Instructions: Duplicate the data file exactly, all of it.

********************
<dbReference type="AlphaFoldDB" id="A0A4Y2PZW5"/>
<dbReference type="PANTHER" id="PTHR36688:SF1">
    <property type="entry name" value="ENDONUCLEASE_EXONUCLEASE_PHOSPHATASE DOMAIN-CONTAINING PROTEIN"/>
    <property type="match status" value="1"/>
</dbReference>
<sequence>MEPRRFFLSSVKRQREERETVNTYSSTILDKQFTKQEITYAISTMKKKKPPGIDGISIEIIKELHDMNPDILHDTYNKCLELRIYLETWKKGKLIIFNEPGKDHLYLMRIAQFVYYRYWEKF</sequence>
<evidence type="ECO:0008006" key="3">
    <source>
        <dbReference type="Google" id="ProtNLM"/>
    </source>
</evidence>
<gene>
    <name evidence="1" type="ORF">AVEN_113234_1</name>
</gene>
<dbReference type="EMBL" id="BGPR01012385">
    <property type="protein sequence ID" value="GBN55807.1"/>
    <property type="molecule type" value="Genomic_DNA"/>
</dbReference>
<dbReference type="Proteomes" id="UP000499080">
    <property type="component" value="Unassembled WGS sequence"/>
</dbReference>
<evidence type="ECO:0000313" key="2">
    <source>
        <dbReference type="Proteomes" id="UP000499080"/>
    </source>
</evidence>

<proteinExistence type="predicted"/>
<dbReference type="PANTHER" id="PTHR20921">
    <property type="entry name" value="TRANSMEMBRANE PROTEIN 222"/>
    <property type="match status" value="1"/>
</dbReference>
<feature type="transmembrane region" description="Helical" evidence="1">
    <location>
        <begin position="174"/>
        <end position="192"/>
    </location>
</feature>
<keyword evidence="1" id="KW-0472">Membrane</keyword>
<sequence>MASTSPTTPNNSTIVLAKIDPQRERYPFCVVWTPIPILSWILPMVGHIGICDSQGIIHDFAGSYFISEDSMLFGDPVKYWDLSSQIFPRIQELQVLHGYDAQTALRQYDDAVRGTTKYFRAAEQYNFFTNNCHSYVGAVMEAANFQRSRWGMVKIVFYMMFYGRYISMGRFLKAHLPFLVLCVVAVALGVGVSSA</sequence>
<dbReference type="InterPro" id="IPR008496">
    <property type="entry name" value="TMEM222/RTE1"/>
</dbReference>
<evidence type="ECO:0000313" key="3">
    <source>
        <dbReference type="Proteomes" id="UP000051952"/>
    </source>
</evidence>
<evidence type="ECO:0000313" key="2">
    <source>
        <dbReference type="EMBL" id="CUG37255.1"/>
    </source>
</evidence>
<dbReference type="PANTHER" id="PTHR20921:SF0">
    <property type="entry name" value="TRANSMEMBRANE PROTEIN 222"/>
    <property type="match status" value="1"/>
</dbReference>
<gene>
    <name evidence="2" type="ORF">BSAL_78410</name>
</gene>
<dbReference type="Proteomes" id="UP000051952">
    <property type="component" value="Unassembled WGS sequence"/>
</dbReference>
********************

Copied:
<dbReference type="AlphaFoldDB" id="A0A4Y2PZW5"/>
<dbReference type="PANTHER" id="PTHR36688:SF1">
    <property type="entry name" value="ENDONUCLEASE_EXONUCLEASE_PHOSPHATASE DOMAIN-CONTAINING PROTEIN"/>
    <property type="match status" value="1"/>
</dbReference>
<sequence>MEPRRFFLSSVKRQREERETVNTYSSTILDKQFTKQEITYAISTMKKKKPPGIDGISIEIIKELHDMNPDILHDTYNKCLELRIYLETWKKGKLIIFNEPGKDHLYLMRIAQFVYYRYWEKF</sequence>
<evidence type="ECO:0008006" key="3">
    <source>
        <dbReference type="Google" id="ProtNLM"/>
    </source>
</evidence>
<gene>
    <name evidence="1" type="ORF">AVEN_113234_1</name>
</gene>
<dbReference type="EMBL" id="BGPR01012385">
    <property type="protein sequence ID" value="GBN55807.1"/>
    <property type="molecule type" value="Genomic_DNA"/>
</dbReference>
<dbReference type="Proteomes" id="UP000499080">
    <property type="component" value="Unassembled WGS sequence"/>
</dbReference>
<evidence type="ECO:0000313" key="2">
    <source>
        <dbReference type="Proteomes" id="UP000499080"/>
    </source>
</evidence>

<proteinExistence type="predicted"/>
<dbReference type="PANTHER" id="PTHR20921">
    <property type="entry name" value="TRANSMEMBRANE PROTEIN 222"/>
    <property type="match status" value="1"/>
</dbReference>
<feature type="transmembrane region" description="Helical" evidence="1">
    <location>
        <begin position="174"/>
        <end position="192"/>
    </location>
</feature>
<keyword evidence="1" id="KW-0472">Membrane</keyword>
<sequence>MASTSPTTPNNSTIVLAKIDPQRERYPFCVVWTPIPILSWILPMVGHIGICDSQGIIHDFAGSYFISEDSMLFGDPVKYWDLSSQIFPRIQELQVLHGYDAQTALRQYDDAVRGTTKYFRAAEQYNFFTNNCHSYVGAVMEAANFQRSRWGMVKIVFYMMFYGRYISMGRFLKAHLPFLVLCVVAVALGVGVSSA</sequence>
<dbReference type="InterPro" id="IPR008496">
    <property type="entry name" value="TMEM222/RTE1"/>
</dbReference>
<evidence type="ECO:0000313" key="3">
    <source>
        <dbReference type="Proteomes" id="UP000051952"/>
    </source>
</evidence>
<evidence type="ECO:0000313" key="2">
    <source>
        <dbReference type="EMBL" id="CUG37255.1"/>
    </source>
</evidence>
<dbReference type="PANTHER" id="PTHR20921:SF0">
    <property type="entry name" value="TRANSMEMBRANE PROTEIN 222"/>
    <property type="match status" value="1"/>
</dbReference>
<gene>
    <name evidence="2" type="ORF">BSAL_78410</name>
</gene>
<dbReference type="Proteomes" id="UP000051952">
    <property type="component" value="Unassembled WGS sequence"/>
</dbReference>